message to display in fancybox
Read more Home page

Join us on

MMM Blog Join us on Twitter Join us on Facebook Join us on YouTube
Click here

TOTS100 - UK Parent Blogs


Click here

Child Benefit

Last updated: 19 January 2016

From 7 January 2013 for parents that earn over £50,000, you will not be entitled to all of the child benefit and will have to pay a tax charge each year.

Child benefit is paid for each child up to age 16, or age 20 and in full time education.

You’ll get £20.70 per week for your first child and then £13.70 a week for any further children.

Click on HM Revenue & Customs (HMRC) site here to make an application. If you are a high earner (earn over £60,000), you can opt out, as you are not entitled to it.

New rules from January 2013

From 7 January 2013 not all families will be able to claim for child benefit.

For those earning more than £50,000 and already getting child benefit, then although it will not stop, you will be subject to what HMRC are calling the high income child benefit charge – this means you will have to pay additional tax to make up for the benefit. The tax will have to be paid using self-assessment.

If you have never filled in a self-assessment form before, you may have to now if you are in the higher income bracket.

It is estimated that 500,000 more people will be subject to self-assessment – good news for accountants but bad news for parents.

The rules are not simple, by any means – but the points below will help answer some questions:

  • You can get the full allowance as long as you or your partner do not earn over £50,000 a year
  • If either you or your partner earn over £50,000 a year, then you will still get the benefit, but a reduced amount. This reduction is reflected in the highest earner having to pay an additional 1% tax on every £100 earned over £50,000. So, if you or your partner earn £52,000 a year, then the £2,000 will be subject to the additional tax
  • This tax will be paid via a self-assessment tax return at the end of the tax year
  • Combined or household income is not taken into account – as an example, if Mr Smith earns £52,000 and Mrs Smith earns £10,000 a year – then the child benefit will be reduced. However, should Mr Smith be on £45,000 a year and Mrs Smith on £40,000 a year – then the child benefit is not affected, even though scenario two means the family has more income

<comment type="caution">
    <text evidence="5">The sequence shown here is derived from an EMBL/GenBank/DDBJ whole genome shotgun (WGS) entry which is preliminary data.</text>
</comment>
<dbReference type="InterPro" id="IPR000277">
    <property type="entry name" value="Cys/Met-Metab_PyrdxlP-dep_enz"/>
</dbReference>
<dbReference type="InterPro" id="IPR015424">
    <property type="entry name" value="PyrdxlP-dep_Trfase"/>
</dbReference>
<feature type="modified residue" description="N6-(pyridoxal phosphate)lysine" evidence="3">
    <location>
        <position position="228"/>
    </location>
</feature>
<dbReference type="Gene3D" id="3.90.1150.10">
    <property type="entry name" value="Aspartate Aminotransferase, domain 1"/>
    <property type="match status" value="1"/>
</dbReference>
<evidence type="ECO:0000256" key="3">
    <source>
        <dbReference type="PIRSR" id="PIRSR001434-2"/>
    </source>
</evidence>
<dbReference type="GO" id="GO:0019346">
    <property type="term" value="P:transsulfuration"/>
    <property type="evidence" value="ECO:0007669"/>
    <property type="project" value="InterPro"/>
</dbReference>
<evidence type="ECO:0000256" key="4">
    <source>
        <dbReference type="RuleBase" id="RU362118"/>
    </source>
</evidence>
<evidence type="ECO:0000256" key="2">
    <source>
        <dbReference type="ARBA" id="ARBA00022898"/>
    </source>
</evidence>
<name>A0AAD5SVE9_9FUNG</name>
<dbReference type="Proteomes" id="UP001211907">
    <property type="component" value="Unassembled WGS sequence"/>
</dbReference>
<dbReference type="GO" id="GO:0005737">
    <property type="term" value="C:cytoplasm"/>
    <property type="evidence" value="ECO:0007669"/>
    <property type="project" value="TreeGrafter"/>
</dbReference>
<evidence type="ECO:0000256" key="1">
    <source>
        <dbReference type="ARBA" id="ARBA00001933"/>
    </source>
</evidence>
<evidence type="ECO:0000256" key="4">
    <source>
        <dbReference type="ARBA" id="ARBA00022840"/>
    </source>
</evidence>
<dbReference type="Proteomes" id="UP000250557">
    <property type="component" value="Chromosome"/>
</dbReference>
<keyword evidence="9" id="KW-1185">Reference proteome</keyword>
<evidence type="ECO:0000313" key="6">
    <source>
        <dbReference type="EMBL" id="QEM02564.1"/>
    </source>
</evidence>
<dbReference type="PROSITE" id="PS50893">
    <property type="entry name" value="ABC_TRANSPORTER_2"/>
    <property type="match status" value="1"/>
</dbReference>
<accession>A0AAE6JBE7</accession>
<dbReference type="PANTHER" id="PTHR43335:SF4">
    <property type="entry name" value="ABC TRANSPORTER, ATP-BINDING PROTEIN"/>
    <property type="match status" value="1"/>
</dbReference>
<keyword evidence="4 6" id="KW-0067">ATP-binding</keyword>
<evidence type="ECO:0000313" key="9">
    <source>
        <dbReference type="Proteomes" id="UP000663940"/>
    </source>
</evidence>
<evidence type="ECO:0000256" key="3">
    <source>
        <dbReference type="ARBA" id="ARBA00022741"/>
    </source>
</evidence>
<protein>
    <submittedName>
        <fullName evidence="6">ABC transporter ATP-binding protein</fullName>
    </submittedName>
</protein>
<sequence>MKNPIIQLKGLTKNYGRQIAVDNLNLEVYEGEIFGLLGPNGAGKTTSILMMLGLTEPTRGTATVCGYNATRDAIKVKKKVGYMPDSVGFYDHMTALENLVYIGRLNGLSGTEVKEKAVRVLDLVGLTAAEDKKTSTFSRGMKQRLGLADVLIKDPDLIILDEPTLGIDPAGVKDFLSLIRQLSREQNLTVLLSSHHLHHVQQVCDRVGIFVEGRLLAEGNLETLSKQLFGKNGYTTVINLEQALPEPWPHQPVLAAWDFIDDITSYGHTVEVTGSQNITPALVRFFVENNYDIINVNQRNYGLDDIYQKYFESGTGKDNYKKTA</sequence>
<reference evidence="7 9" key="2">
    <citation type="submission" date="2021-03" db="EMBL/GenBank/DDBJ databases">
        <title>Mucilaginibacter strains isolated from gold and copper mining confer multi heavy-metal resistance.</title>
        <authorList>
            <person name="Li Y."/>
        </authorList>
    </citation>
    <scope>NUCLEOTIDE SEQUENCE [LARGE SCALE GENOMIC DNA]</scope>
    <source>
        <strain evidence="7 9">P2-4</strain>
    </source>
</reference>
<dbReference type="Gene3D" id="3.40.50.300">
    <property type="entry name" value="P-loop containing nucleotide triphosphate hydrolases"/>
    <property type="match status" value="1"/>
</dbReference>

• If either parent earns over £60,000, then you get no child benefit at all
  • HMRC has sent out letters to families that maybe affected
  • If you fall under the higher income bracket of between £50,000 to £60,000, then it is possible to stop to payments, but it is worth knowing that the tax charge will be lower than the actual child benefit, so you may not want to stop payments
  • If you or your partner earn more than £60,000, then the tax charge will be the same as the child benefit, so in this case, you may want to stop payment. You can do this on the HMRC site here
  • If you are not already making use of a salary sacrifice schemes, such as childcare vouchers, then it may be worth considering as it could reduce your income below the threshold which could see you keep your child benefit as it is.

Useful links

You can visit the HMRC site here for more information on the changes and find some useful links

Do you still have old £5 notes?

Old £5 notes will no longer be a legal tender after 5 May 2017 – so, if you have any, use them or bank them. Mums and dads – raid your children’s piggy boxes and bank...

Read more...

Virgin Money launches Manchester Uni...

If your child is a Manchester United fan, then they’ll certainly be attracted to Virgin Money’s new savings account for children. In a partnership with Manchester United, Vi...

Read more...

Teens cost parents more than the ave...

Raising a teenager costs a whopping £28,767 – more than the average UK salary. A report by Aviva – The Cost of Youth – found the bill for teenagers (age 13 – 19) topped...

Read more...

Reduce your grocery bill by 70% this summer!

The kids are off school and they are going to be hungry – inevitably, the next few weeks will see the cost of your weekly shop shoot up.

To help families keep the costs of food shopping down, MMM put Approved Food to the test, which can help slash the cost of shopping by as much as 70%.

There is of course one catch – the food is past or close to its sell-by date, but perfectly safe.

With a £30 budget, MMM managed to bag a fair amount – cereals, tinned food, sweets and treats, drinks and even laundry detergent and dishwasher tablets – the sort of things where you can generally ignore the date stamped on the product.

If you’ve tried reducing the cost of the grub by switching brands or shopping at discount stores but think you can do better, then try Approved Food  – you’ll be surprised at just how much you could save on some store cupboard essentials.

New products are available everyday and there are some real bargains. For example, Sprite Zero 330ml for just 29p or a 2kg Reeses Peanut jar for just £2.99. There’s even stuff for pets, at more than 50% off.

MMM was really pleased with service and surprised at just how at just how much £30 would buy (see pic above/ instagram).

Although we would like to see Approved Food cut down on the cardboard packaging, the items arrived well packed and in excellent condition.

So, if you’re looking to save a few more pounds on your groceries, take a look at Approved food – you’ll be surprised at just how good the bargains are.

 

Keep up with MMM on Twitter @MumMoneyMatters and Facebook !

 

Having a Baby

Pensions

Savings

Work & Benefits

Life & Benefits

Childcare/Schooling

Shopping

Holidays